Caballo was the
inspiration for the plan by which Fort Drum was reduced. On this
horse-shaped rock the entire Jap garrison had been killed within a
few days, except a band of sixty or so who had holed up in two huge
mortar pits, which resisted all efforts of infantry engineers, and
artillery to reduce them. Of reinforced concrete, eight to ten feet
thick, the walls at Caballo had originally been built by the
Americans and later improved by the Japs.
were offered and rejected.
formulated by Lt. Col. Fred C. Dyer, G-4 of the 38th which had
worked so well on Caballo, was finally accepted. An LCM was fitted
with a centrifugal pump and two tanks capable of holding more than
5,000 gallons. A special mixture of two parts diesel oil and one
part gasoline was prepared and pumped into the tanks.
General (then Colonel) Robert H. Soule, assistant division
commander, selected this plan as the one most likely to reduce Drum.
preparations for the landing were begun a week before D-Day. On
Corregidor a reinforced platoon of riflemen from Company "F," 151st
Infantry and a platoon of demolition men from Company "B," 113th
Engineers, made repeated dry runs so that each man should know what
he must do when he stepped atop Fort Drum.
On the parade ground at Corregidor
the surface of the island was simulated. Dummy gun turrets and air
vents were built. Each rifleman was assigned a specific opening in
the surface of the fort to cover. Every gun turret, every air vent,
every crack in the surface was to be covered with an M-1 or a BAR,
so that no enemy would be able to come topside. The infantrymen
practiced repeatedly so that each one was able to carry out his
appointed task without a hitch.
were trained in planting explosives at strategic intervals on the
rock, while others went through the motions of dragging a fire hose
topside from the LCM which was scheduled to pull up alongside in the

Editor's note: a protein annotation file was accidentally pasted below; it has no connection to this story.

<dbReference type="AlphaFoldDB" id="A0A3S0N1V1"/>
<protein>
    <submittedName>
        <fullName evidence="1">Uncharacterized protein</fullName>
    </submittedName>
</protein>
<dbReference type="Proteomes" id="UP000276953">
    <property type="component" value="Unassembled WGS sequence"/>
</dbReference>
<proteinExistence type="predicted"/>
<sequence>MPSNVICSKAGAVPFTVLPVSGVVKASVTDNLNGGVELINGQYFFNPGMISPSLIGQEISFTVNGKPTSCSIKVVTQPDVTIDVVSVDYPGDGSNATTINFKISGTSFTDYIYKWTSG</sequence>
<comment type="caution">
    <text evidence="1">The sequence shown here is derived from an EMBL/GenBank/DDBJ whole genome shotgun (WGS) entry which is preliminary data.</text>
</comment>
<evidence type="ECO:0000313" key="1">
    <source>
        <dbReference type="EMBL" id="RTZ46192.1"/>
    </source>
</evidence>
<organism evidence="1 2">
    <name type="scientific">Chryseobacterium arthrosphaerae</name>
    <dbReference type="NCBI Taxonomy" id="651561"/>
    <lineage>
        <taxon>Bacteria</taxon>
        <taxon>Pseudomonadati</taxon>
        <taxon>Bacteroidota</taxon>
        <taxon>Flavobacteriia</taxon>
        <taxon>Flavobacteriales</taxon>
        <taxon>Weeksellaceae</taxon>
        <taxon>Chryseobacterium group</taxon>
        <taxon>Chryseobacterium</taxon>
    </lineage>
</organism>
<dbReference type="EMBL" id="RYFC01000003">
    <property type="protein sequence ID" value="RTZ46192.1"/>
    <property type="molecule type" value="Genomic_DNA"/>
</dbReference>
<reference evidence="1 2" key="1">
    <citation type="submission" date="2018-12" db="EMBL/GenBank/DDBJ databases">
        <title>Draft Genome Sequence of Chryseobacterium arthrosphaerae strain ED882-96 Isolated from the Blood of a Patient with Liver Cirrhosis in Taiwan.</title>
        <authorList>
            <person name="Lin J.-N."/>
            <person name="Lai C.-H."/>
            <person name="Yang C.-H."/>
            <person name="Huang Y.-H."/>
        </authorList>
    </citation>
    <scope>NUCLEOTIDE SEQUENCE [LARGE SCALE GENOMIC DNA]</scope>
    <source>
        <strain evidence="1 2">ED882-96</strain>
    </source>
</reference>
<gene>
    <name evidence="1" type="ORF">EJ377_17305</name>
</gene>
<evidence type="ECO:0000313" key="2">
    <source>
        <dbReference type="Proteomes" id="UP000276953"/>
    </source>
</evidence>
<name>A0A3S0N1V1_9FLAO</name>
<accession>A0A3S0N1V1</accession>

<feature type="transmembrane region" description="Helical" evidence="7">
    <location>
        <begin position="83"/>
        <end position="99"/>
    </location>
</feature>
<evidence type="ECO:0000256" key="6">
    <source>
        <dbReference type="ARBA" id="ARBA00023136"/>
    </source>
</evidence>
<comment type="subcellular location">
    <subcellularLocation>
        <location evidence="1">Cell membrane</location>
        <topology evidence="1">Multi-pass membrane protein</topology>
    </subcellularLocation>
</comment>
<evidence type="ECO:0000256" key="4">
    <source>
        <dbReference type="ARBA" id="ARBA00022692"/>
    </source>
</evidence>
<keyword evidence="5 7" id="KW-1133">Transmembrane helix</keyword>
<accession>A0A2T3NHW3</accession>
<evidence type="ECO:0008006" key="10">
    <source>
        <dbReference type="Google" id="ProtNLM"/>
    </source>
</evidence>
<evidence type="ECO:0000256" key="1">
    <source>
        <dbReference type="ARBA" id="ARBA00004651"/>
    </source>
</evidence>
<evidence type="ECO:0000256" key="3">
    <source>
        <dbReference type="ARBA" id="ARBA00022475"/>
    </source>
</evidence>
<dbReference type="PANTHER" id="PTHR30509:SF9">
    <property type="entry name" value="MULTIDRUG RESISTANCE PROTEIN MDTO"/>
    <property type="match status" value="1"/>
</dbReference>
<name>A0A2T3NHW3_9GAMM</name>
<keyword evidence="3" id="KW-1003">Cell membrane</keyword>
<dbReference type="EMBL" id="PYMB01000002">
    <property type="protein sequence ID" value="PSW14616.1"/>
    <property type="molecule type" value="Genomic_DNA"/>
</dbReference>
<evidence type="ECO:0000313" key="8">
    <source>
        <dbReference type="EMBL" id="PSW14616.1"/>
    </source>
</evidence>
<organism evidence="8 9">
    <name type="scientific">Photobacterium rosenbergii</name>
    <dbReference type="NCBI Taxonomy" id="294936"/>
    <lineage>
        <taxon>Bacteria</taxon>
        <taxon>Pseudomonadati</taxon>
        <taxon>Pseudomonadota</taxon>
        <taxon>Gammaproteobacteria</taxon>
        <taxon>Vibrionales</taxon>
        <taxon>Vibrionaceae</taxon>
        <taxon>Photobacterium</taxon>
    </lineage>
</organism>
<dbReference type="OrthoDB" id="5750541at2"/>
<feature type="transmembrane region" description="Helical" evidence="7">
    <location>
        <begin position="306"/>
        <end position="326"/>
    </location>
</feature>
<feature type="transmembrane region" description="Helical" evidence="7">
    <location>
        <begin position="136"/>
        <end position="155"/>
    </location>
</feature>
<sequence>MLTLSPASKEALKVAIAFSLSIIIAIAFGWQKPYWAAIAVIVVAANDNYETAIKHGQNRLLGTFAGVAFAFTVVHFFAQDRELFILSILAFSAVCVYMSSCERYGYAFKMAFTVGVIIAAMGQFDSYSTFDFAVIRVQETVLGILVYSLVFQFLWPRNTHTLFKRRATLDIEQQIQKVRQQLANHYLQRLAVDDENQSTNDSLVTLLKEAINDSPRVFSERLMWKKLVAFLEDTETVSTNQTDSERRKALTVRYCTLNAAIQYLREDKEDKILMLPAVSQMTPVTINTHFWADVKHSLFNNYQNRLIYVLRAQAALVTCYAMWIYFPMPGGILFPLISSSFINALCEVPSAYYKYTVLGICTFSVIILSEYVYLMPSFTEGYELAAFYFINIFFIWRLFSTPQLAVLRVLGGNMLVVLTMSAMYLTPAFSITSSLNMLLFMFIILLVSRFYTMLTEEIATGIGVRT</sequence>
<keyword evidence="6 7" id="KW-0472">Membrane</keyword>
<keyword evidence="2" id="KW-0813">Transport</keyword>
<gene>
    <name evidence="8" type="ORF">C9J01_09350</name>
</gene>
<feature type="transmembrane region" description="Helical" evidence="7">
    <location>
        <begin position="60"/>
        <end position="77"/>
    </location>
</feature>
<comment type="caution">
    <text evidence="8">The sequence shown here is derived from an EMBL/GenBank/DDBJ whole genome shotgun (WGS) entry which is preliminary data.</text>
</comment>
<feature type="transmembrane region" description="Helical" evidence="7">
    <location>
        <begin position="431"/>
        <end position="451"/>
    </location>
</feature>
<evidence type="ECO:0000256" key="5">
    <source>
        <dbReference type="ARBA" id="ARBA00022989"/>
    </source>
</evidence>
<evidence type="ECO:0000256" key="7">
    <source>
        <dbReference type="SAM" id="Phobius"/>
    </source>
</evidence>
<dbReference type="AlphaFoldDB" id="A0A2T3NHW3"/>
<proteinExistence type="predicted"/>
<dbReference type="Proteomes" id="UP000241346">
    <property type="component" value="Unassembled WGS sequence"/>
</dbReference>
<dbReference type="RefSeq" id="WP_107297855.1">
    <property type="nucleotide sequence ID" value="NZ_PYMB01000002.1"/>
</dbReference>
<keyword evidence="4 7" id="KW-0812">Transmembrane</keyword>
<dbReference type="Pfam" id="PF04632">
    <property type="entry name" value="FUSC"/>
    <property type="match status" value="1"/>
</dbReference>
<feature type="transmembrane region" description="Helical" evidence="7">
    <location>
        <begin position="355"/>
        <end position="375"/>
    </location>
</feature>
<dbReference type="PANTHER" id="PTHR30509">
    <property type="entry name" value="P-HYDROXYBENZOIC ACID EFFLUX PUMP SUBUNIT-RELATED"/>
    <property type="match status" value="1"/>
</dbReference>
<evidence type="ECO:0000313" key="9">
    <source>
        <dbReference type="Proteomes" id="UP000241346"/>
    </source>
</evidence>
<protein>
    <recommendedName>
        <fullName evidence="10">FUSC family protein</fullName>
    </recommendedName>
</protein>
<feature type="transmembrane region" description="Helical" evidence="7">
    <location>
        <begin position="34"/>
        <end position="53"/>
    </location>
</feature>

manner of the Caballo operation.
direction of Major Robert E. Hisle, S-3 of the 113th Engineers, an
especially designed wooden ramp was built from the conning tower of
the LSM, much like a drawbridge. It was located on the starboard
side and let down at right angles to the length of the ship. The
ramp was necessary since the height of the island—40 feet—prevented
the troops from landing in the usual manner.
effecting an entry through the sally ports were rejected because a
Naval reconnaissance force landing from a PT boat at these points
had received machine-gun fire from the tunnel.
April 13 — a
Friday — was selected by an unsuperstitious staff as D-Day; H-Hour
was set at 1000. At 0830 the troops loaded from Corregidor's south
dock walking over the narrow plank from the pier to the landing
were burdened with 600 pounds of explosives, while the infantry
carried rifles and bandoleers of ammunition. In the crow's nest
towering above the landing ramp a BAR man was stationed, while below
him on a precarious platform a light machine gun was set up, thus
providing adequate protection for the troops who were to land.
1000 the LSM pulled up at Fort Drum. It was a ticklish operation to
maneuver the squat bulky craft so that it snuggled tightly against
the island and held there steadily.
As the LSM moved
up on the port side, three LCVP's manned by naval personnel came up
alongside the larger ship, bows first, and with motors racing pushed
against the LSM, shoving it against the rock.
As soon as the LSM was close
enough, sailors standing in the well-deck let down the ramp by means
of a block and fall. Immediately, other sailors rushed ashore across
the ramp carrying lines which were fastened to the gun turrets or
any other available projection to make the LSM more secure.
in single file moved up the circular ladder to the conning tower.
Sailors helped them climb to the ramp and onto the rock, like so
many charging knights.
strong lines and the LCVP's, the LSM pitched and rolled and the ramp
scraped dangerously back and forth over the concrete top deck.
The LCM used in
the Caballo invasion was brought in behind the larger vessel and a
fire hose was passed up to the engineers on the LSM by means of a
line. The line was thrown up to the deck of Fort Drum where other
engineers grabbed it and brought up the hose.